UNICA estimates that 51.81% of all harvested sugarcane will directed to ethanol production in the 2011/2012 harvest, while 48.19% will be used for sugar production. Total sugar production is expected to reach 30.80 million tons, down 2.44% from the previous estimate, and 8.06% below the 33.50 million tons produced in the 2010/2011 season.
Ethanol production is now projected to reach 20.39 billion liters, down 2.93% compared to the August projection and 19.68% less than the 25.38 billion liter output in the previous harvest. The total to be produced in the current harvest should be split into 7.83 billion liters of anhydrous and 12.56 billion liters of hydrous ethanol.
The projected decrease in ethanol production will be offset by imports, which have already been taking place. From early April to late September, Brazil imported 567.77 million liters of ethanol and by the end of the harvest, the volume should reach about 1.20 billion liters.
The projected ethanol production is in line with figures discussed in meetings organized by the Federal Government, with representatives from producers and distributors, to monitor trends in supply and demand of the biofuel.
According to Rodrigues, "the harvest continues to be closely monitored by all stakeholders and there is a consensus that if sales trends are maintained, the projected totals, particularly for anhydrous ethanol, are sufficient to fully meet domestic market demand until the beginning of next harvest."
Demand for anhydrous ethanol in the country is projected to increase 10% in the 2011/2012 harvest compared to the previous year, despite a reduction in the amount of anhydrous ethanol blended into gasoline which came into effect in October. By contrast, the projected consumption of hydrous ethanol has fallen by more than 30% compared to the previous harvest.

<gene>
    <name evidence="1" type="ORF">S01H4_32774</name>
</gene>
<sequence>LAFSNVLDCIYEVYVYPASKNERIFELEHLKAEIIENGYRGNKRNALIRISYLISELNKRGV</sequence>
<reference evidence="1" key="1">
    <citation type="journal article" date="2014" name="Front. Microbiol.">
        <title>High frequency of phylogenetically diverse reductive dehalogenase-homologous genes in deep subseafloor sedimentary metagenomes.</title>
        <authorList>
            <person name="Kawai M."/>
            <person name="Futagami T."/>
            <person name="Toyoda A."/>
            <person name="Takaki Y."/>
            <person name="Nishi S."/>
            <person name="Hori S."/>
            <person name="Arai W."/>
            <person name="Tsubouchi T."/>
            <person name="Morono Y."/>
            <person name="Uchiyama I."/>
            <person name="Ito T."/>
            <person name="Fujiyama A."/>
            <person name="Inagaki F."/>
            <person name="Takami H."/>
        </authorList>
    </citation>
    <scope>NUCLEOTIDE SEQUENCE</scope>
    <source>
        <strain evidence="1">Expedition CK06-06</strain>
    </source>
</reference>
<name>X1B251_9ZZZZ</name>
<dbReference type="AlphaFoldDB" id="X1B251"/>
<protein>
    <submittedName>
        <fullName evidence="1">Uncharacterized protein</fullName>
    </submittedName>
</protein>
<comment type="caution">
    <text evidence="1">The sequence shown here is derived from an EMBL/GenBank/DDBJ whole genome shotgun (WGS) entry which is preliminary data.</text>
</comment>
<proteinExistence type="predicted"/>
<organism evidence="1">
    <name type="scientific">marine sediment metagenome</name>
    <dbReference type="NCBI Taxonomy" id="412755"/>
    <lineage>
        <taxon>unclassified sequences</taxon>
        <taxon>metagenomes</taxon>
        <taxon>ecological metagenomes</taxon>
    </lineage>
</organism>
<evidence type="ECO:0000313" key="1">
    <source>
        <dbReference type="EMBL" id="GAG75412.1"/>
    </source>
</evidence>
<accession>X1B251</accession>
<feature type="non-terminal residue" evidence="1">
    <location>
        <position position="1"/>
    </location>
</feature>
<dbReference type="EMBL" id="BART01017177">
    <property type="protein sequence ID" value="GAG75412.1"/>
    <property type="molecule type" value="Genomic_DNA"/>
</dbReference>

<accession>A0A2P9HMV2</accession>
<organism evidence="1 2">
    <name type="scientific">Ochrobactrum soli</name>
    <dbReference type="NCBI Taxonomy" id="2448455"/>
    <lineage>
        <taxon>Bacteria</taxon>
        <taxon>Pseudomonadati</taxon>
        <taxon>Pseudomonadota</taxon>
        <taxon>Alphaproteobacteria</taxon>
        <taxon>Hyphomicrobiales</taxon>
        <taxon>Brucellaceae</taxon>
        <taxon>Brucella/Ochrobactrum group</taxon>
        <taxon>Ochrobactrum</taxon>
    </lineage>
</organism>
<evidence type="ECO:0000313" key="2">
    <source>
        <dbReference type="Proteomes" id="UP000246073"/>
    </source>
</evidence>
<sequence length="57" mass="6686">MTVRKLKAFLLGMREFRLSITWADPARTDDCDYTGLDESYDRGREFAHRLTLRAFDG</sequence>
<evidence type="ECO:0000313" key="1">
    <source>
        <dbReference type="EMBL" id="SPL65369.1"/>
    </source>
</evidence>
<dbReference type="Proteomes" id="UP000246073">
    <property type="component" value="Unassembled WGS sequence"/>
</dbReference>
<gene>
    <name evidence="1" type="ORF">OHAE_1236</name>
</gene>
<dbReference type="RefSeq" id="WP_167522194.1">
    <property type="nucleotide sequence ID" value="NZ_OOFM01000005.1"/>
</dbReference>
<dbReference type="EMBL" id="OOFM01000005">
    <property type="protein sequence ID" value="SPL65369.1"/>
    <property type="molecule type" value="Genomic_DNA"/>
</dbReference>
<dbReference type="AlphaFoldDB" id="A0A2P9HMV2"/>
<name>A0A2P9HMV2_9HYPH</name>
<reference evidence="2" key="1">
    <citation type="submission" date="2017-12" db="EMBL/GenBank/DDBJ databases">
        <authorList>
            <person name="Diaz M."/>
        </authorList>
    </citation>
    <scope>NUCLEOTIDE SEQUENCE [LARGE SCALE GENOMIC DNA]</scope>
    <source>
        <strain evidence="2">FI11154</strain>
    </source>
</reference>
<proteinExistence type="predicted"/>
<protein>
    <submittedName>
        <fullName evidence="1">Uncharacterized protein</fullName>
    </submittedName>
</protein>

Rodrigues explains that "this year’s projected ethanol output will be lower than in the 2007/2008 harvest, a time when the fleet of flex-fuel vehicles amounted to less than half the current fleet." Nevertheless, extreme price and consumption patterns for ethanol have not been observed, showing that significant advances have been achieved in terms of how the market functions, he concluded.
The new projection points to total sugar exports reaching 21.20 million tons in the current harvest, down 13.96% compared to a year ago. Ethanol exports should decrease 6.62% compared to last year’s total, ending up at 1.65 billion liters.
A significant share of the ethanol being exported refers to commitments signed by companies in the past which are now being met. Although imports during the current harvest are making up for crop failures, Brazil continues to be a net exporter of ethanol.
The data released in this harvest update was compiled and analyzed by UNICA, with figures provided by the following syndicates and associations of producers from the South-Central states:
- ALCOPAR — Association of Producers of Ethanol and Sugar in the State of Paraná
- BIOSUL — Association of Bioenergy Producers of Mato Grosso do Sul
- SIAMIG — Syndicate of Ethanol Manufacturing Industry in the State of Minas Gerais
- SIFAEG — Syndicate of Ethanol Producers of the State of Goiás
- SINDAAF — Fluminense Syndicate of Sugar and Ethanol Producers
- SINDALCOOL — Syndicate of Sugar and Ethanol Industry of Mato Grosso
- SUDES — Society of Plants and Distilleries of the State of Espirito Santo